I’m just going to say it: I hate, loathe, despise, and other rancorous verbs, the entire concept of, and commercial for, 5-Hour Energy. If you haven’t seen it, you can check several out here; they’re all pretty bad. My objection? Basically, we have a national television spot cheerfully advertising legal uppers, recommending that if people are tired, all they need to do is take this substance, and they can easily work past their bodies’ natural limits. They suggest, repeatedly, that this is something you can, and should, do every day. Every day.
If someone tried to run an ad for more traditional chemicals of this type, saying “When I’m tired in the afternoon, I find coke helps me get the job done,” or “When I don’t have time for sleep, crystal meth works for me,” (ignoring for the moment that meth might be what’s interfering with your sleep to begin with), the ad would be pulled immediately, and criminal charges brought, in all probability. But because we’ve been happily coexisting forever with a milder version in the form of coffee, tea, and sodas, this slope was particularly well greased already; I don’t imagine it would take most people much nudging to slip down it.
I don’t know about anyone else, but I think it’s the sign of a pretty sick culture when people are so tired and worn down that the idea that they should perk themselves up with chemicals every single day is not only not offensive to them, but seems like a pretty good idea, and—BONUS!– superprofitable for someone, too.
The kingpins of Medellín figured this out years ago.
If you need chemicals to keep you awake, you’ll eventually need chemicals to get you to sleep, and then chemicals to get your dragging ass out of bed again the next day, leaving you so wired that you’ll need a sleep aid to get any shuteye. This is just a tremendous idea; just ask Judy Garland.
Instead of addressing the insanity of modern life that requires folks to take 5-Hour Energy, Red Bull, and constant coffee, Diet Coke, or caffeinated snacks, there’s an expectation that we’ll do whatever it takes, including casually drugging ourselves on a daily basis, to keep up with the rat race and responsibly live out our assigned roles as consumers and drones for The Man.
The problem here is not that people get tired. This is a natural thing, and that post-lunch slow-down many of us feel? That’s a natural circadian rhythm for most humans (and other animals—you’ll never see a dog working 10 hours a day without at least 11 naps in there somewhere); in the past, we allowed for it with some version of the siesta concept, but since the beginning of the Industrial Age, the needs of the human body are merely an impediment to profit. And that is my biggest objection, really: that instead of accepting human biology and the necessities thereof as the basic foundation of our collective human existence, and building from there, we’ve got ourselves so turned around now that to not fight what we are and what we need, physically, psychically, emotionally, spiritually, to opt out, or to even comment on the insanity, is considered lazy and detrimental to the collective.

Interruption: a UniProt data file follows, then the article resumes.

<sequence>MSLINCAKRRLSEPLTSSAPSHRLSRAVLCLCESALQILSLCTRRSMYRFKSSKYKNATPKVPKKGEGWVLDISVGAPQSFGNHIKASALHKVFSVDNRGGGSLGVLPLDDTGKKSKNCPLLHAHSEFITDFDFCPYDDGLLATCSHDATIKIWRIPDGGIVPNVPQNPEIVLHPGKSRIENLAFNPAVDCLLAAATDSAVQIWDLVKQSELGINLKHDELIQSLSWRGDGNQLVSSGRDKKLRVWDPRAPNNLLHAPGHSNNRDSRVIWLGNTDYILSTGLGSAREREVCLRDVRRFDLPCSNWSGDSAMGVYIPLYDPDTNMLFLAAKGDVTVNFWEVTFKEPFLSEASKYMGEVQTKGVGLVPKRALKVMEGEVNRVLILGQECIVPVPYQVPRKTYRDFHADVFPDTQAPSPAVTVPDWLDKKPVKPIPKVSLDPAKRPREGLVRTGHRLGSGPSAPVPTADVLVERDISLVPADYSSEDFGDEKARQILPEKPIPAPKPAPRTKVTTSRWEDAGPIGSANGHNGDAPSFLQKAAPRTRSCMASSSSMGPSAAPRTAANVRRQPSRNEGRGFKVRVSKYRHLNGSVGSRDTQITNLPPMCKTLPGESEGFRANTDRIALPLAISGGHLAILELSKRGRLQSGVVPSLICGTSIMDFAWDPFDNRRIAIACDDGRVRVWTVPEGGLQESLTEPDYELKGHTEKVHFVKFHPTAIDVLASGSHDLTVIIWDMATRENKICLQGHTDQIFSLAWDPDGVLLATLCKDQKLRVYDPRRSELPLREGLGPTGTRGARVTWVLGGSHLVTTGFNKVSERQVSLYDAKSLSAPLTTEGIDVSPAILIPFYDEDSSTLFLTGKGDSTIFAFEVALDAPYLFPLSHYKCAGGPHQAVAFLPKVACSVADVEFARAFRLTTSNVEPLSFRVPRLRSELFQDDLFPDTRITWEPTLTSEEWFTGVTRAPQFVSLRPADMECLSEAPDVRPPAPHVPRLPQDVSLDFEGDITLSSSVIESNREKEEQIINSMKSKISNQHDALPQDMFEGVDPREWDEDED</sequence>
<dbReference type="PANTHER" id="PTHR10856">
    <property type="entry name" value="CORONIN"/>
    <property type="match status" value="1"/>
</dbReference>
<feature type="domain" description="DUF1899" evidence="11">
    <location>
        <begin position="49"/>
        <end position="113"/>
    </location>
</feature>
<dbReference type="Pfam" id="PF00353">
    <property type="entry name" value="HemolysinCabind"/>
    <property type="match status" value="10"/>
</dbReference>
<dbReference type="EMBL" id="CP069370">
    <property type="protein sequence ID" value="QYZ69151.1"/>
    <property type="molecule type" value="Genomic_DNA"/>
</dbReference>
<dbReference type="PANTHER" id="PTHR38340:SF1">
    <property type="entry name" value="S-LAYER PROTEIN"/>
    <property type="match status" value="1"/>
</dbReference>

People shouldn’t have to work two or three jobs just to make it. Parents who decide that their family life isn’t going to revolve around running their children to fifteen activities every week should not be given a hard time for “not caring enough” to give their children every possible opportunity to acclimate to a hectic, rest-deprived schedule as early as possible. Women shouldn’t have to worry about their jobs and opportunities for advancement if they choose the common path (ever since the world was born) of having children. Most people have children; why do we make it so hard for them to make that work along with employment? People who are tired, or sick, or both, should be able to address those issues without worrying that they’re going to starve or be out on the street. In a sane, humane world, people could take a nap when they needed one, and get 8 hours of sleep (or whatever they need), because the world would operate on a schedule that would make that easy. In a sane world, a product like 5-Hour Energy wouldn’t exist.
Instead, we live in a world where the machine must never stop, and the cogs within it must be oiled with whatever concoctions that will allow them to continue to function until they ultimately break down beyond repair and can be replaced. If you can’t, or won’t, keep up, you are ground to dust; the machine doesn’t care. And through a combination of brainwashing and fear, we’ve decided that our inability to keep up is a personal failing to be addressed by any means necessary, not a failing of the system. I suggest we’re quite wrong about that.
Have you seen these commercials? Do they bug you as much as they do me?